is there an online forum or some place where I could research equipment
swimming pool owners?
Akin to a "consumer reports" for pumps, filters, automatic controllers,
I would like to purchase my own equipment and just pay someone to install it.
I have a brand new in-ground gunite/diamond brite pool, temperatures are always
60 F and builder does not sell or install equipment and his links all remind me
used-car salesmen where after a few minutes of conversation, I no longer wish to
continue to talk as it is obvious they are trying to make as much money as
and do not have my interests at heart.
Visited several local supply stores and same story, they are just interested in
selling me as much stuff as they can.
The biggest trick is sizing the pump. There are several web sites that
talk about "pool hydraulics" and give you a way to compute what your
static head will be based on the fittings you have and the pipe
size/length. I used that to compute mine and after I was done, using
gauges on the suction and supply side, they were surprisingly
After that you want to buy the most efficient pump you can get. The
law will soon be enforcing that anyway.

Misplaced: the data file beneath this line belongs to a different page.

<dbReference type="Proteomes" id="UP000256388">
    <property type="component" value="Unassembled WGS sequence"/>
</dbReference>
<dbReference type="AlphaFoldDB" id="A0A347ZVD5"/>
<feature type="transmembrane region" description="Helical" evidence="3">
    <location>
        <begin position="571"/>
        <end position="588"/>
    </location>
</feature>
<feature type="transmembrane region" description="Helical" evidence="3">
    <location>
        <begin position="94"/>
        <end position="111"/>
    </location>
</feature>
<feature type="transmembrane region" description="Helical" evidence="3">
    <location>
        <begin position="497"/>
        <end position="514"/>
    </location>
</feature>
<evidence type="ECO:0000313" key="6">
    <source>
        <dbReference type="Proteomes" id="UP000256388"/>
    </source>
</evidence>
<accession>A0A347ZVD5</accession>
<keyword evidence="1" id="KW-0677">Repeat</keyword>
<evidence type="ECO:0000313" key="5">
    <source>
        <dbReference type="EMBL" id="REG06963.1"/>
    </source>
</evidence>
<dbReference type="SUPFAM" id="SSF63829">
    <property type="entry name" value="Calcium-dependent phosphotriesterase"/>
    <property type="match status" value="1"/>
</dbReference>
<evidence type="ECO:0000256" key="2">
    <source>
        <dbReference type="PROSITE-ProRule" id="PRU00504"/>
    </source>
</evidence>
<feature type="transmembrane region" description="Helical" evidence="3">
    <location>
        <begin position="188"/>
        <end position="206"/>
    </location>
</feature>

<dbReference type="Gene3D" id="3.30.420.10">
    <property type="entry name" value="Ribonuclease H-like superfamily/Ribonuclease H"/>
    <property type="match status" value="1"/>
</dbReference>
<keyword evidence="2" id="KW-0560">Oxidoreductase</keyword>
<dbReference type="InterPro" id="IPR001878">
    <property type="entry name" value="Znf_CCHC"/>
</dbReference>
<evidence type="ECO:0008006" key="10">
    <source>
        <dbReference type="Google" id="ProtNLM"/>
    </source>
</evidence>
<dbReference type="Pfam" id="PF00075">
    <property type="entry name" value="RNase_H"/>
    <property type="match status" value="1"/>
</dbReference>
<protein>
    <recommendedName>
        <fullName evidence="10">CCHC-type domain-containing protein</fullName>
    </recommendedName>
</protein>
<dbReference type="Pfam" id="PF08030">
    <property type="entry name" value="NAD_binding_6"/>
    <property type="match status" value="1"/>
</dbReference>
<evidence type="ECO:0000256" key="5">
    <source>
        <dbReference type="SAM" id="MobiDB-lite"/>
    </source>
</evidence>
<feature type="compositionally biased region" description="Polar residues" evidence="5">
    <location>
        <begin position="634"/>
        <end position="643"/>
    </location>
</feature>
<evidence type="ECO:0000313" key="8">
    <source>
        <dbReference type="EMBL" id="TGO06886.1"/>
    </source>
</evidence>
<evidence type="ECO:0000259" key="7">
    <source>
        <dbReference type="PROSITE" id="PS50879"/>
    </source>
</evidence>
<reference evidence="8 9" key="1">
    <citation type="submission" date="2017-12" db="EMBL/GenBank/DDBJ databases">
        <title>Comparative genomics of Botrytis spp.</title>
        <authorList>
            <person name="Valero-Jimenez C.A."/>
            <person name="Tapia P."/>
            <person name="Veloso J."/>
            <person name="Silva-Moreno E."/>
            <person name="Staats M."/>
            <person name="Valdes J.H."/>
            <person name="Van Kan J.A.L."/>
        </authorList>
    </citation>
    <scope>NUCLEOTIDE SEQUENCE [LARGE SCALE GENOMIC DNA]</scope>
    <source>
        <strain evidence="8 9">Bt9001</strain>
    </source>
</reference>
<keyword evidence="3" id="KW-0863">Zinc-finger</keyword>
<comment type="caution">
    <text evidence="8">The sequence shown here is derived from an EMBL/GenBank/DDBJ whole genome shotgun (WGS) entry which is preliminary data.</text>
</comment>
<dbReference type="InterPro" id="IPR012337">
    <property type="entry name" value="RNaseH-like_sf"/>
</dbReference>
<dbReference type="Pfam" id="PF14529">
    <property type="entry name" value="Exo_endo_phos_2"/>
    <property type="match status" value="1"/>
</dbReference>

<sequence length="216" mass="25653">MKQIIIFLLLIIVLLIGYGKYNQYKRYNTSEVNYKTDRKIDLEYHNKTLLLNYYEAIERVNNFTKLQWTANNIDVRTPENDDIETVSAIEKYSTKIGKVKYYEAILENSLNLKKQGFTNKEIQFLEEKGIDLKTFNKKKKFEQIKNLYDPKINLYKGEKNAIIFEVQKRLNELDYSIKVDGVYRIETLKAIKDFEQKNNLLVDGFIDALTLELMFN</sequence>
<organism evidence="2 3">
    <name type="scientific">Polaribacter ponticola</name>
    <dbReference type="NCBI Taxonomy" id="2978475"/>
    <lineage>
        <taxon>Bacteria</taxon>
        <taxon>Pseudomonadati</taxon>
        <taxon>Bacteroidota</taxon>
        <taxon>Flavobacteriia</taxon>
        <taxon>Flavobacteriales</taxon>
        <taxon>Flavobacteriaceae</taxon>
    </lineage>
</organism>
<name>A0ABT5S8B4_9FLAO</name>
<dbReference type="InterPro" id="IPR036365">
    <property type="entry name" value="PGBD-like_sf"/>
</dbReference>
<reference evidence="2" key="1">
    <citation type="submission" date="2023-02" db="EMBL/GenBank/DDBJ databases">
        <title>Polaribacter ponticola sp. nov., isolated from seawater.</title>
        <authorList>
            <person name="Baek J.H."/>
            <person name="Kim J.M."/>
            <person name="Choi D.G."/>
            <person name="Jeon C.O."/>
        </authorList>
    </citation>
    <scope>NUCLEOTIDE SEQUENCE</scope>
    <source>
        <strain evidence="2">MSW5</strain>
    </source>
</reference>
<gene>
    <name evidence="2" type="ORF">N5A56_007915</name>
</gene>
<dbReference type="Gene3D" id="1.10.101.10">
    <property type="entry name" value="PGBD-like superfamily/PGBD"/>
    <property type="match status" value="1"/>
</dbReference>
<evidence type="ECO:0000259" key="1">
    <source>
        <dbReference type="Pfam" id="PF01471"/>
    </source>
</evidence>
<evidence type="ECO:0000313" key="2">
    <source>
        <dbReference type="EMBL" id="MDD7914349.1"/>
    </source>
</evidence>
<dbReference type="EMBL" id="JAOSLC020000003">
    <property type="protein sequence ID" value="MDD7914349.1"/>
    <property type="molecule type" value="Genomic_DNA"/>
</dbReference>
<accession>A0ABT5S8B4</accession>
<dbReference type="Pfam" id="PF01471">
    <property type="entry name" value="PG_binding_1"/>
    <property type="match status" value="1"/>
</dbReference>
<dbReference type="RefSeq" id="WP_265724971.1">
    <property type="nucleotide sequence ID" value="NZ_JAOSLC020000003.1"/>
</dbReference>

Whether you buy Pentair or Hayward is a "Coke/.Pepsi" thing. Each have
The same is true on filters. I went with a paper cartridge but my pool
is in a screen cage. If you get a lot of tree trash in your pool a
sand filter may be more up your alley. DE also has a lot of fans but
some sewer systems don't like DE in their waste stream.
Just bear in mind, if you are going to heat your pool, you need a
cover ... or a winning lotto ticket. I have a 300,000 BTU gas heater
in Florida and when the cover is off it heats more air than water.
True. I use a solar cover. A relatively inexpensive item for my pool.
I think my heater is a 266k BTU (Rapak). I use natural gas. It's pretty
cheap here (TX).
I was going to tell the OP to look into a Polaris system also. Well worth
the money. I don't know if those are just considered standard equipment now.
Sorry, but you reek of a homebuilder who doesn't have a clue how to do it,
trusts no one, and doesn't even know how to select a contractor or sub, and
who will howl until the last cow is in about the job and price.
If you know so much, do it yourself.
agreed to all of the above.
my order of priority from Most Important to Least Important is as follows:
1. Energy Savings and Quiet Operation
2. Generic replacement parts available, ie. not at risk for company disappearing
3. Least amount/time of User interaction in required maintenance.
Get a solar unit. Size the motors right so they don't run all the time.
Put the equipment in a shed, or block wall enclosure to kill sound.
Jandy. Hayward. Been around forever, and costs are competitive from
supplier to supplier, and not proprietary.\
With the exception of a pool robot, there's no such thing.
You get what you pay for, unless you educate yourself about the equipment,
and watch for sales, and second hand gear. I got a big Hayward cartridge
filter with 8 replacement filters for $175, about $1500 worth of stuff.